Monitoring the condition of a river, stream, or lake includes gathering physical, chemical, biological, and habitat data. Comprehensive studies often gather all these parameters in great detail, while lighter assessment events will involve sampling physical, chemical and biological data such as macroinvertebrates. Aquatic macroinvertebrates and fish communities integrate watershed or catchment condition, providing great insight into overall ecosystem health. Chemical and habitat parameters tell researchers more about human induced problems including contaminated runoff, point source dischargers, or habitat issues that foster or limit the potential of aquatic communities to thrive in a given area. Wisconsin's Water Monitoring Strategy was recenty updated.
Grants and Management Projects
|Project Name (Click for Details)||Year Started|
|WBIC||Official Waterbody Name||Station ID||Station Name||Earliest Fieldwork Date||Latest Fieldwork Date||View Station||View Data|
|2886100||Little Sioux River||10034874||Little Sioux - ~1200 ft DS of Little Sioux Rd.||5/1/2008||1/1/2015||Map||Data|
|2886100||Little Sioux River||10013506||Little Sioux River- 10 Meters Upstream Friendly Valley Road- Station #1||10/24/2003||7/23/2018||Map||Data|
|2886100||Little Sioux River||043096||Little Sioux R - Friendly Valley||1/24/1994||10/17/1994||Map||Data|
|2886100||Little Sioux River||10051598||Dumke Project Reference Station||Map||Data|
Little Sioux River is located in the Bayfield Peninsula Southeast watershed which is 301.48 mi². Land use in the watershed is primarily forest (86.80%), wetland (5.60%) and a mix of grassland (4.10%) and other uses (3.50%). This watershed has 453.79 stream miles, 291,749.17 lake acres and 6,560.31 wetland acres.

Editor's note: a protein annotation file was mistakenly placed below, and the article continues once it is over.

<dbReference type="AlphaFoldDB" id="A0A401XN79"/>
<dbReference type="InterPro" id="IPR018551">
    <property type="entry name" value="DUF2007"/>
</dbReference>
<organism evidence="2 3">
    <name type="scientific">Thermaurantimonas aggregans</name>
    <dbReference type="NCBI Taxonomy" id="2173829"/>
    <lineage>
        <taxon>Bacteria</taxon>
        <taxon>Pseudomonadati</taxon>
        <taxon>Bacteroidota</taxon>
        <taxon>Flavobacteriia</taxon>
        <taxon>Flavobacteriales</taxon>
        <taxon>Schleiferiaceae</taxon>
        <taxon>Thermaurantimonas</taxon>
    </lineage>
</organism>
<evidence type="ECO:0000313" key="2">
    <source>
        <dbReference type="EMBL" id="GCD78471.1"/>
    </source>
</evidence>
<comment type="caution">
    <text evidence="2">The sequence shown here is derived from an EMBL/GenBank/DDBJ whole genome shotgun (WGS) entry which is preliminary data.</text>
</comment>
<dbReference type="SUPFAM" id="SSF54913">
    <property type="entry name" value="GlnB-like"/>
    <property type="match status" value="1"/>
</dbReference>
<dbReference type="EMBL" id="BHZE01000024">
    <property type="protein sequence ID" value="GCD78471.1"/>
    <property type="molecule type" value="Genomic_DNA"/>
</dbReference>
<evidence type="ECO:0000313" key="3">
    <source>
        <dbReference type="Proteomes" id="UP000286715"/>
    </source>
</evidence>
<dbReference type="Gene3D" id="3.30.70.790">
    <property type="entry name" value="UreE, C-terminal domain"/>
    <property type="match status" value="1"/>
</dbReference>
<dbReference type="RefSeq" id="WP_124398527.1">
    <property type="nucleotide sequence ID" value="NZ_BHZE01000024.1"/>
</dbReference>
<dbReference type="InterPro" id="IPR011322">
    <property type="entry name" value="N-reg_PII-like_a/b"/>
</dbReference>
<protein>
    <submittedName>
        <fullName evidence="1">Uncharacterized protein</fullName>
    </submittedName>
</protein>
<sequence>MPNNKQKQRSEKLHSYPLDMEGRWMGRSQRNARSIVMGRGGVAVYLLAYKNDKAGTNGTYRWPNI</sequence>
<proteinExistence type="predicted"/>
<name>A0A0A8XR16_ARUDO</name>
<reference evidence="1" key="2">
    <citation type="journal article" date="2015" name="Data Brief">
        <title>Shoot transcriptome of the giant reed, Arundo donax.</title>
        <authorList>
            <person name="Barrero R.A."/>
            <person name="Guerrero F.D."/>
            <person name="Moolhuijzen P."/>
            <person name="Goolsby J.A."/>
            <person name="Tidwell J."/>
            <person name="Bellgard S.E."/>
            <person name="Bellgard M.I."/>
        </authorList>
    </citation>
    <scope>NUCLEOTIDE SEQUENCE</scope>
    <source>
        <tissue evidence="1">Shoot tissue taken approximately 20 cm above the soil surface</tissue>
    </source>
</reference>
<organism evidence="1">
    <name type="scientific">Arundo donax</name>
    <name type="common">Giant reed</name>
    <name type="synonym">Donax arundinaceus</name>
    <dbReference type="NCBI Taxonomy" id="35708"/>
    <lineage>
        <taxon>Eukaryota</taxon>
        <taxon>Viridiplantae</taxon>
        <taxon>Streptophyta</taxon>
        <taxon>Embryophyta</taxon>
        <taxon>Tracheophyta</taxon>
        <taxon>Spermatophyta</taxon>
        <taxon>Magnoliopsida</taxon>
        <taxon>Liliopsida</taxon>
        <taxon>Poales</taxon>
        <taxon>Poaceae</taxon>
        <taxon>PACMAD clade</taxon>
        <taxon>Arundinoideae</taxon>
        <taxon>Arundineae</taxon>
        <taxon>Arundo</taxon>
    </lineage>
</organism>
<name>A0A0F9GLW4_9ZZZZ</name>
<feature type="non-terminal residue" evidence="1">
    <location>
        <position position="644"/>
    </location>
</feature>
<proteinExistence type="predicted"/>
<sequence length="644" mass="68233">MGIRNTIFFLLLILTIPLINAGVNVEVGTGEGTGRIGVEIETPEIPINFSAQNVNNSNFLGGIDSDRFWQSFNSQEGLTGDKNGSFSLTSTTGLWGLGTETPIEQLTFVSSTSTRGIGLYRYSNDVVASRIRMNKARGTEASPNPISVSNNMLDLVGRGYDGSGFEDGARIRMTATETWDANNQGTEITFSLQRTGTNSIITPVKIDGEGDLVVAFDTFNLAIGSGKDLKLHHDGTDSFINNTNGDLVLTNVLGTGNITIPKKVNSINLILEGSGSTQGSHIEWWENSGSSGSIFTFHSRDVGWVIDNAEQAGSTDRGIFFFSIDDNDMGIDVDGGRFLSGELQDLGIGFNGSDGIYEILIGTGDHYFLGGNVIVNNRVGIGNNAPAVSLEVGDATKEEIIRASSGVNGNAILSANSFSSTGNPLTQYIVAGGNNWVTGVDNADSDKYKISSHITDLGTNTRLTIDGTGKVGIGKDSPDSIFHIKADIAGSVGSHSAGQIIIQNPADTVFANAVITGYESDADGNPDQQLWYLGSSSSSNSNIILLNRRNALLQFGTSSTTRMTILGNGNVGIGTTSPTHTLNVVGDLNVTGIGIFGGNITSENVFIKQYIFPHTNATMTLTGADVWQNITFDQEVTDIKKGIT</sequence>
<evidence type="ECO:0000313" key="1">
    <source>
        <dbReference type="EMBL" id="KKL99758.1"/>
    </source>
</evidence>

Nonpoint Source Characteristics
This watershed is ranked Not Ranked for runoff impacts on streams, Not Available for runoff impacts on lakes and Low for runoff impacts on groundwater and therefore has an overall rank of Low. This value can be used in ranking the watershed or individual waterbodies for grant funding under state and county programs.However, all waters are affected by diffuse pollutant sources regardless of initial water quality. Applications for specific runoff projects under state or county grant programs may be pursued. For more information, go to surface water program grants.
Little Souix River is considered a Cool-Cold Headwater, Coldwater, Cool-Warm Headwater under the state's Natural Community Determinations.
Natural communities (stream and lake natural communities) represent model results and DNR staff valiation processes that confirm or update predicted conditions based on flow and temperature modeling from historic and current landscape features and related variables. Predicated flow and temperatures for waters are associated predicated fish assemblages (communities). Biologists evaluate the model results against current survey data to determine if the modeled results are corect and whether biological indicators show water quaity degradation. This analysis is a core component of the state's resource management framework. Wisconsin's Riverine Natural Communities.
Cool (Warm-Transition) Headwaters are small, sometimes intermittent streams with cool to warm summer temperatures. Coldwater fishes are uncommon to absent, transitional fishes are abundant to common, and warm water fishes are common to uncommon. Headwater species are abundant to common, mainstem species are common to absent, and river species are absent.
Cool (Cold-Transition) Headwaters are small, usually perennial streams with cold to cool summer temperatures. Coldwater fishes are common to uncommon (<10 per 100 m), transitional fishes are abundant to common, and warm water fishes are uncommon to absent. Headwater species are abundant to common, mainstem species are common to absent, and river species are absent.